14 News Special Report: Extinguishing the Flames - Tri-State News, Weather & Sports

14 News Special Report: Extinguishing the Flames

One month ago, a house fire killed three people in Mount Vernon. 27-year-old Amanda Robb, her 5-year-old daughter, Aubrey, and her nephew, Bailey, were unable to escape after lint in a filter ignited.

In the past few months, Indiana, Illinois, and Kentucky have all seen families affected by deadly house fires.

14 News worked with the Princeton Fire Department to learn the ins and outs of fire safety to give you some tips to prevent house fires, and what you can do after they break out. 

Princeton Fire investigator Tim Speedy has seen it all. 

"Before in your house, most of your products were wood. Certain kind of smoke, certain kind of fire spread," Speedy said. 

But lately, Speedy says things have changed. Technology is changing the way fires start, burn, and how they can be extinguished.

"Everything is plastic. The fire spread is incredibly fast, incredibly hot. The smoke is very toxic," Speedy said. 

Since November, there have been at least six fire deaths in the Tri-State, and nationally, statistics show a structure fire breaks out nearly every minute. 

"If they would have had a working smoke detector. If not would have not overloaded an outlet, if they would have done something that act wouldn't have happened. So it's kind of a hard pill to swallow," Speedy said.

In the home, electrical fires are among the top five leading causes. 

Princeton Dire Chief Mike Pflug has more than 20 years of experience. He warns about the danger of overloaded electric outlets and extension cords.

"They come in variable lengths, up to ten feet long. Then they'll plug three or four appliances into the end of it that shouldn't be plugged into an extension cord at all," Pflug said. 

Not every fire is the same and trying to extinguish them the wrong way can be even more dangerous than the flames.

Pflug warns never put water on a metal fire.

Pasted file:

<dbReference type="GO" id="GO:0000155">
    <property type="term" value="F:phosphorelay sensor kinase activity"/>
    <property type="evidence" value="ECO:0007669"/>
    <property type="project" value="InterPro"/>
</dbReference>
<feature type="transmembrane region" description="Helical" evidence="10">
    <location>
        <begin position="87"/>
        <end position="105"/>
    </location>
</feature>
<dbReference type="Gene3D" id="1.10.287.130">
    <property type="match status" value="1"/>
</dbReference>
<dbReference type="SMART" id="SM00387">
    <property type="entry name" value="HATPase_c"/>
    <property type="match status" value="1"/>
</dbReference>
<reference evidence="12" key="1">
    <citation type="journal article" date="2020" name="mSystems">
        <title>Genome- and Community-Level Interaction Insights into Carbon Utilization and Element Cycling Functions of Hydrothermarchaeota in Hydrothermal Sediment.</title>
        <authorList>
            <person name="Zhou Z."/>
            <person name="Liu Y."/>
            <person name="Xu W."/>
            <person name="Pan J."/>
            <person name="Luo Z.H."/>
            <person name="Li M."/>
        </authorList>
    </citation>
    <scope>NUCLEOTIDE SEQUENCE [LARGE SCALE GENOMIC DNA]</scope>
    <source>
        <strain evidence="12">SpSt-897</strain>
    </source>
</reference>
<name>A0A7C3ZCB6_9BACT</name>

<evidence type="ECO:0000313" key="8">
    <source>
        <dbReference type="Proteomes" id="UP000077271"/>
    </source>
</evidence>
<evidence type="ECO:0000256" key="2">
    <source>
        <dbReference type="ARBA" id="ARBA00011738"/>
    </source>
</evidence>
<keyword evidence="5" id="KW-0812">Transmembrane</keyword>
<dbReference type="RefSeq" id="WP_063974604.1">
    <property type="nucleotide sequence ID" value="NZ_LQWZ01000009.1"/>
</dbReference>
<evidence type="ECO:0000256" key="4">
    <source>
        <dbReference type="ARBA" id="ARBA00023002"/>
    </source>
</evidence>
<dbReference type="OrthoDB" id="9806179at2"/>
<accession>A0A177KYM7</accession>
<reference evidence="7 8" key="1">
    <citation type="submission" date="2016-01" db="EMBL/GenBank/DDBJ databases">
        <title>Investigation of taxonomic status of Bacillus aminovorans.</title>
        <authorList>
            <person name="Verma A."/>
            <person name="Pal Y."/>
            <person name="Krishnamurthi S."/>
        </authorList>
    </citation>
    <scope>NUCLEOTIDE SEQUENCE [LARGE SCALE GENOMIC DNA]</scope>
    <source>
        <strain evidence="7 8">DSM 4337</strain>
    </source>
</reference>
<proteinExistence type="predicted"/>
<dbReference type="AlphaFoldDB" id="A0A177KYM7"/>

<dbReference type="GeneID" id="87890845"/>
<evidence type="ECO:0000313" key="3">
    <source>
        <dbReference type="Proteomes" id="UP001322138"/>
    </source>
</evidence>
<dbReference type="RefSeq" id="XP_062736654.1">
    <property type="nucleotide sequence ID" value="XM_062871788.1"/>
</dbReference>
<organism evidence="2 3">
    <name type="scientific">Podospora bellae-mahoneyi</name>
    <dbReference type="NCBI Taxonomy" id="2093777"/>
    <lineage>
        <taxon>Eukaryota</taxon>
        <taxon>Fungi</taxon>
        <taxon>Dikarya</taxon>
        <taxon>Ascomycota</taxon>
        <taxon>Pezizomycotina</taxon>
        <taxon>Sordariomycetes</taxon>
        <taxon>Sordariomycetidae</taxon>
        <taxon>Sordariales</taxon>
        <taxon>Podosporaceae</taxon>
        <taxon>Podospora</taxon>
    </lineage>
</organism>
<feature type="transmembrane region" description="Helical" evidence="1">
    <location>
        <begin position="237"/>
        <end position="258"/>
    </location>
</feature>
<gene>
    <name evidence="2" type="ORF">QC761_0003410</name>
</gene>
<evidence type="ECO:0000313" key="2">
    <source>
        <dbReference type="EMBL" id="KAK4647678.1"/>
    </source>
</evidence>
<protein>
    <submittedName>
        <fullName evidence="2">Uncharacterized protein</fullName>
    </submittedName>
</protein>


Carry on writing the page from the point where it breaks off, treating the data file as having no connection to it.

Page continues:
"Magnesium is reactive to water and causes a violent reaction actually," Pflug said. 

Water added to a grease fire will just make it worse, a lot worse.

"One cup of water on a grease fire will essentially make 17,000 cups of steam," Pflug said. 

Instead, experts say, grab the pan's lid. 

"If you slam it down on there, it's going to force air into it and that in turn will make it splash out. So it's easier just to stay back, slide it on there, shut if off, and just leave it alone," Princeton Fire Captain Kevin McKannan said. 

National statistics show cooking fires are the number one cause of house fires and unattended cooking ranks at the top. Speedy says it's getting worse. 

"I don't know if people get distracted by electronics or kids or cell phone calls," Speedy said.

Once a fire breaks out, knowing how to use a fire extinguisher can minimize damage, and a quick demonstration is all it takes.

"We showed you in what? 3 minutes?" McKannan said.

The demo proved, it's a simple, safe option. They can save their house for starters.

Pull the pin, aim at the bottom of the fire. Squeeze the lever and sweep the spray from left to right. When it comes to house fires, planning ahead can make all the difference.

Here's more on fire extinguisher safety:

Most house fires can be put out with a multi-purpose ABC extinguisher.

A-B-C stands for the different classes of fires it can be used on:

Class A: "Ordinary combustibles" used on wood, rubber, cloth, paper and plastic

Class B: "Flammable combustibles" used on gasoline, oil, grease, tar, lacquer and oil-based paints

Class C: "Electrical equipment" used on wiring, fuse boxes, breakers, machinery and appliances

Metal fires, however, require a different type of extinguisher. Class D extinguishers should be kept in the garage, especially if you're an avid mechanic.

Class D: "Combustible metals" used on industrial metal or metal dust.

Princeton's Fire Chief says magnesium is water reactive, and causes a violent reaction.  If you're unsure about fighting a small fire, experts say to leave the area and call for help. 

Here's the link to the National Fire Protection Agency. You'll find more safety tips, ways to reduce property loss, and advice on what to practice with kids.

The Princeton Fire Department also suggests talking with kids about fire safety. Fire investigators say to practice the exit routes with the lights off, for a more realistic experience.

They also say buying a metal, chain ladder for second-floor rooms can be comforting. That way people trapped inside can escape safely through windows.

Also, have an outside meeting place for the family so kids know where to go.

Other tips from the PFD include having a flammable liquids cabinet out in the garage. Household items like paint and gasoline can be kept safely inside. That way the fire has less to feed on.

Also, watch out how close night lights and scented plug-ins are to towel racks or curtains. Those appliances do generate heat.


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